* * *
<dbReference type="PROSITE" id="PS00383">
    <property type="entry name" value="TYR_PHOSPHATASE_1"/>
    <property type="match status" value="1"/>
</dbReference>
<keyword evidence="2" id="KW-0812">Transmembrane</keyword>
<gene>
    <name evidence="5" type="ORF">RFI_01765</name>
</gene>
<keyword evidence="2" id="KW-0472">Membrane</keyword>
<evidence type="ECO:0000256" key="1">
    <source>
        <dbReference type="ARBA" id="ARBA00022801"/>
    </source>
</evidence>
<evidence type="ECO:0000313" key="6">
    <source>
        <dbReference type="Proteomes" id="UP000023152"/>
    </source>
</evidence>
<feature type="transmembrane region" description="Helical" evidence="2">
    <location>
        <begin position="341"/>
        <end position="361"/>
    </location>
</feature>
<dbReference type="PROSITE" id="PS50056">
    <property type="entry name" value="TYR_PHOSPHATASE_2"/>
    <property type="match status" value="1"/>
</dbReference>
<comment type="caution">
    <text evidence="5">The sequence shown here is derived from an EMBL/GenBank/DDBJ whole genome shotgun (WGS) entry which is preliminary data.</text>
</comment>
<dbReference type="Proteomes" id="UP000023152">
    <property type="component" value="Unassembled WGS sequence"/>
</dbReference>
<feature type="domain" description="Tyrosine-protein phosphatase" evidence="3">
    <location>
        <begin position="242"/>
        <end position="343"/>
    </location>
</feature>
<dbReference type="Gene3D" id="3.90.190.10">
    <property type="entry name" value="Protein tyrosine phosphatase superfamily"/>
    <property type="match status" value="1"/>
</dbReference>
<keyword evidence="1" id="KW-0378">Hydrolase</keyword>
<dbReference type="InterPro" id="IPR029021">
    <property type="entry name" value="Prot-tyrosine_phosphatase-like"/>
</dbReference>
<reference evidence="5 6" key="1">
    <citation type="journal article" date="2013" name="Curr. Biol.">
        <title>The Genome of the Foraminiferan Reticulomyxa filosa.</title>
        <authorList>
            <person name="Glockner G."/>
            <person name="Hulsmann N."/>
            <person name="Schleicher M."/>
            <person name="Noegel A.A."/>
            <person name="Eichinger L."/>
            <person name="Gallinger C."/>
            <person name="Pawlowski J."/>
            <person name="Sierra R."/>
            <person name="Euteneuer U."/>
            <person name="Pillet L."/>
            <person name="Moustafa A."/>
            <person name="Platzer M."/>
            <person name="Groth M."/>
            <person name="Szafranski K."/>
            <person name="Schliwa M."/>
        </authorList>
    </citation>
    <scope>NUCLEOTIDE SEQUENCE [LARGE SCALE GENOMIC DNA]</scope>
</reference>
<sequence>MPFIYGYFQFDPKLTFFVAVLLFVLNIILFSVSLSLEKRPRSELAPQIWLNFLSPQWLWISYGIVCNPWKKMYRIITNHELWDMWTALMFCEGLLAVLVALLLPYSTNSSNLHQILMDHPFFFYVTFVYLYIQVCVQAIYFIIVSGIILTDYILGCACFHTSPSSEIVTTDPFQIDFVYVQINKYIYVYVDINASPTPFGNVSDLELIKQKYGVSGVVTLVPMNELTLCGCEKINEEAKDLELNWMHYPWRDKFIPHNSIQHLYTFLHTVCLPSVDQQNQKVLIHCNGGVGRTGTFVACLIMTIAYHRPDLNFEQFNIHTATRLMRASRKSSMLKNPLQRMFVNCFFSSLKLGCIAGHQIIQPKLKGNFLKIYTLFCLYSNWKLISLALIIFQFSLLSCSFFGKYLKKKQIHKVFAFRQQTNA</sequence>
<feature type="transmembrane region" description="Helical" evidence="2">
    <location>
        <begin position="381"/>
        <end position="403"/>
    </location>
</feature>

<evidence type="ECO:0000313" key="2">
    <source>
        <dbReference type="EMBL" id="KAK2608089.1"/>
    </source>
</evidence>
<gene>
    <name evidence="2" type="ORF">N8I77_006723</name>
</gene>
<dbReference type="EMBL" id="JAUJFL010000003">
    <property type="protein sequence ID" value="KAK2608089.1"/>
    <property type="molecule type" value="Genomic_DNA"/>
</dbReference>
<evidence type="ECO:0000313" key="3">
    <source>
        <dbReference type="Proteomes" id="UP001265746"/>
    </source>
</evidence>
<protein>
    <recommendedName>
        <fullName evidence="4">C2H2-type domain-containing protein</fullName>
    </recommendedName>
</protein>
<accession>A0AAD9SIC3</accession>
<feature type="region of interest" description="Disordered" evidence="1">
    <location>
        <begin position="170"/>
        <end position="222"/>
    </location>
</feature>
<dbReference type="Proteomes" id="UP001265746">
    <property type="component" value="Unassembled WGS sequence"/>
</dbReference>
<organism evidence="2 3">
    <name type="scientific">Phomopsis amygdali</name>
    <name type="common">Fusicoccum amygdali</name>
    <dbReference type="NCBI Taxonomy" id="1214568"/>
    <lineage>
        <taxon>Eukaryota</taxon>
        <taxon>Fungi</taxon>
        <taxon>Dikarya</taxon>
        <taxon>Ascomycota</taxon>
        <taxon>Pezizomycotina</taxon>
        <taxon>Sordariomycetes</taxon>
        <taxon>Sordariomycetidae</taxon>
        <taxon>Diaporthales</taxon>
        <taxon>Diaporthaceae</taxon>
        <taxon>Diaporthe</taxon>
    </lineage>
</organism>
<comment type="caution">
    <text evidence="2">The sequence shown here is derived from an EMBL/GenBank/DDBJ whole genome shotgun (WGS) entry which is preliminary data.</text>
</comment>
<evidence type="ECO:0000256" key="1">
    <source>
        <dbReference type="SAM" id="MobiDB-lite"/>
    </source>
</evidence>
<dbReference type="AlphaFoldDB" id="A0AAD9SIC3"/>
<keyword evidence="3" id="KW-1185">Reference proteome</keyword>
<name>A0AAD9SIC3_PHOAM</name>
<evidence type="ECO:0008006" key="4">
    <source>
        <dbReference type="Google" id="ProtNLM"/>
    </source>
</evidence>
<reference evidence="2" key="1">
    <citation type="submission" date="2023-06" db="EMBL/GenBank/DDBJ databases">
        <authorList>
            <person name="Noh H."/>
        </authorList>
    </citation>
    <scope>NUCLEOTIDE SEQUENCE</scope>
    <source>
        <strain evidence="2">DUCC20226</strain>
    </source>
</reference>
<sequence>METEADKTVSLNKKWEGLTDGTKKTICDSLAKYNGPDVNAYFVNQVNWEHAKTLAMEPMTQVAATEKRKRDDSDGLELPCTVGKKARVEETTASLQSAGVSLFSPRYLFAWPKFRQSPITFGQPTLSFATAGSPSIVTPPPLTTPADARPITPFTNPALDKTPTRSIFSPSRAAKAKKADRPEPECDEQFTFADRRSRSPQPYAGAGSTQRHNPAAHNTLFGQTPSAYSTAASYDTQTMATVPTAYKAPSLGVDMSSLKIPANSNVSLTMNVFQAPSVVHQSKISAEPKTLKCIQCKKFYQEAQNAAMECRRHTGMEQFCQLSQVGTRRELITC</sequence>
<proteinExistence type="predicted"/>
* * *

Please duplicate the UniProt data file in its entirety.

<dbReference type="PROSITE" id="PS00383">
    <property type="entry name" value="TYR_PHOSPHATASE_1"/>
    <property type="match status" value="1"/>
</dbReference>
<keyword evidence="2" id="KW-0812">Transmembrane</keyword>
<gene>
    <name evidence="5" type="ORF">RFI_01765</name>
</gene>
<keyword evidence="2" id="KW-0472">Membrane</keyword>
<evidence type="ECO:0000256" key="1">
    <source>
        <dbReference type="ARBA" id="ARBA00022801"/>
    </source>
</evidence>
<evidence type="ECO:0000313" key="6">
    <source>
        <dbReference type="Proteomes" id="UP000023152"/>
    </source>
</evidence>
<feature type="transmembrane region" description="Helical" evidence="2">
    <location>
        <begin position="341"/>
        <end position="361"/>
    </location>
</feature>
<dbReference type="PROSITE" id="PS50056">
    <property type="entry name" value="TYR_PHOSPHATASE_2"/>
    <property type="match status" value="1"/>
</dbReference>
<comment type="caution">
    <text evidence="5">The sequence shown here is derived from an EMBL/GenBank/DDBJ whole genome shotgun (WGS) entry which is preliminary data.</text>
</comment>
<dbReference type="Proteomes" id="UP000023152">
    <property type="component" value="Unassembled WGS sequence"/>
</dbReference>
<feature type="domain" description="Tyrosine-protein phosphatase" evidence="3">
    <location>
        <begin position="242"/>
        <end position="343"/>
    </location>
</feature>
<dbReference type="Gene3D" id="3.90.190.10">
    <property type="entry name" value="Protein tyrosine phosphatase superfamily"/>
    <property type="match status" value="1"/>
</dbReference>
<keyword evidence="1" id="KW-0378">Hydrolase</keyword>
<dbReference type="InterPro" id="IPR029021">
    <property type="entry name" value="Prot-tyrosine_phosphatase-like"/>
</dbReference>
<reference evidence="5 6" key="1">
    <citation type="journal article" date="2013" name="Curr. Biol.">
        <title>The Genome of the Foraminiferan Reticulomyxa filosa.</title>
        <authorList>
            <person name="Glockner G."/>
            <person name="Hulsmann N."/>
            <person name="Schleicher M."/>
            <person name="Noegel A.A."/>
            <person name="Eichinger L."/>
            <person name="Gallinger C."/>
            <person name="Pawlowski J."/>
            <person name="Sierra R."/>
            <person name="Euteneuer U."/>
            <person name="Pillet L."/>
            <person name="Moustafa A."/>
            <person name="Platzer M."/>
            <person name="Groth M."/>
            <person name="Szafranski K."/>
            <person name="Schliwa M."/>
        </authorList>
    </citation>
    <scope>NUCLEOTIDE SEQUENCE [LARGE SCALE GENOMIC DNA]</scope>
</reference>
<sequence>MPFIYGYFQFDPKLTFFVAVLLFVLNIILFSVSLSLEKRPRSELAPQIWLNFLSPQWLWISYGIVCNPWKKMYRIITNHELWDMWTALMFCEGLLAVLVALLLPYSTNSSNLHQILMDHPFFFYVTFVYLYIQVCVQAIYFIIVSGIILTDYILGCACFHTSPSSEIVTTDPFQIDFVYVQINKYIYVYVDINASPTPFGNVSDLELIKQKYGVSGVVTLVPMNELTLCGCEKINEEAKDLELNWMHYPWRDKFIPHNSIQHLYTFLHTVCLPSVDQQNQKVLIHCNGGVGRTGTFVACLIMTIAYHRPDLNFEQFNIHTATRLMRASRKSSMLKNPLQRMFVNCFFSSLKLGCIAGHQIIQPKLKGNFLKIYTLFCLYSNWKLISLALIIFQFSLLSCSFFGKYLKKKQIHKVFAFRQQTNA</sequence>
<feature type="transmembrane region" description="Helical" evidence="2">
    <location>
        <begin position="381"/>
        <end position="403"/>
    </location>
</feature>

<evidence type="ECO:0000313" key="2">
    <source>
        <dbReference type="EMBL" id="KAK2608089.1"/>
    </source>
</evidence>
<gene>
    <name evidence="2" type="ORF">N8I77_006723</name>
</gene>
<dbReference type="EMBL" id="JAUJFL010000003">
    <property type="protein sequence ID" value="KAK2608089.1"/>
    <property type="molecule type" value="Genomic_DNA"/>
</dbReference>
<evidence type="ECO:0000313" key="3">
    <source>
        <dbReference type="Proteomes" id="UP001265746"/>
    </source>
</evidence>
<protein>
    <recommendedName>
        <fullName evidence="4">C2H2-type domain-containing protein</fullName>
    </recommendedName>
</protein>
<accession>A0AAD9SIC3</accession>
<feature type="region of interest" description="Disordered" evidence="1">
    <location>
        <begin position="170"/>
        <end position="222"/>
    </location>
</feature>
<dbReference type="Proteomes" id="UP001265746">
    <property type="component" value="Unassembled WGS sequence"/>
</dbReference>
<organism evidence="2 3">
    <name type="scientific">Phomopsis amygdali</name>
    <name type="common">Fusicoccum amygdali</name>
    <dbReference type="NCBI Taxonomy" id="1214568"/>
    <lineage>
        <taxon>Eukaryota</taxon>
        <taxon>Fungi</taxon>
        <taxon>Dikarya</taxon>
        <taxon>Ascomycota</taxon>
        <taxon>Pezizomycotina</taxon>
        <taxon>Sordariomycetes</taxon>
        <taxon>Sordariomycetidae</taxon>
        <taxon>Diaporthales</taxon>
        <taxon>Diaporthaceae</taxon>
        <taxon>Diaporthe</taxon>
    </lineage>
</organism>
<comment type="caution">
    <text evidence="2">The sequence shown here is derived from an EMBL/GenBank/DDBJ whole genome shotgun (WGS) entry which is preliminary data.</text>
</comment>
<evidence type="ECO:0000256" key="1">
    <source>
        <dbReference type="SAM" id="MobiDB-lite"/>
    </source>
</evidence>
<dbReference type="AlphaFoldDB" id="A0AAD9SIC3"/>
<keyword evidence="3" id="KW-1185">Reference proteome</keyword>
<name>A0AAD9SIC3_PHOAM</name>
<evidence type="ECO:0008006" key="4">
    <source>
        <dbReference type="Google" id="ProtNLM"/>
    </source>
</evidence>
<reference evidence="2" key="1">
    <citation type="submission" date="2023-06" db="EMBL/GenBank/DDBJ databases">
        <authorList>
            <person name="Noh H."/>
        </authorList>
    </citation>
    <scope>NUCLEOTIDE SEQUENCE</scope>
    <source>
        <strain evidence="2">DUCC20226</strain>
    </source>
</reference>
<sequence>METEADKTVSLNKKWEGLTDGTKKTICDSLAKYNGPDVNAYFVNQVNWEHAKTLAMEPMTQVAATEKRKRDDSDGLELPCTVGKKARVEETTASLQSAGVSLFSPRYLFAWPKFRQSPITFGQPTLSFATAGSPSIVTPPPLTTPADARPITPFTNPALDKTPTRSIFSPSRAAKAKKADRPEPECDEQFTFADRRSRSPQPYAGAGSTQRHNPAAHNTLFGQTPSAYSTAASYDTQTMATVPTAYKAPSLGVDMSSLKIPANSNVSLTMNVFQAPSVVHQSKISAEPKTLKCIQCKKFYQEAQNAAMECRRHTGMEQFCQLSQVGTRRELITC</sequence>
<proteinExistence type="predicted"/>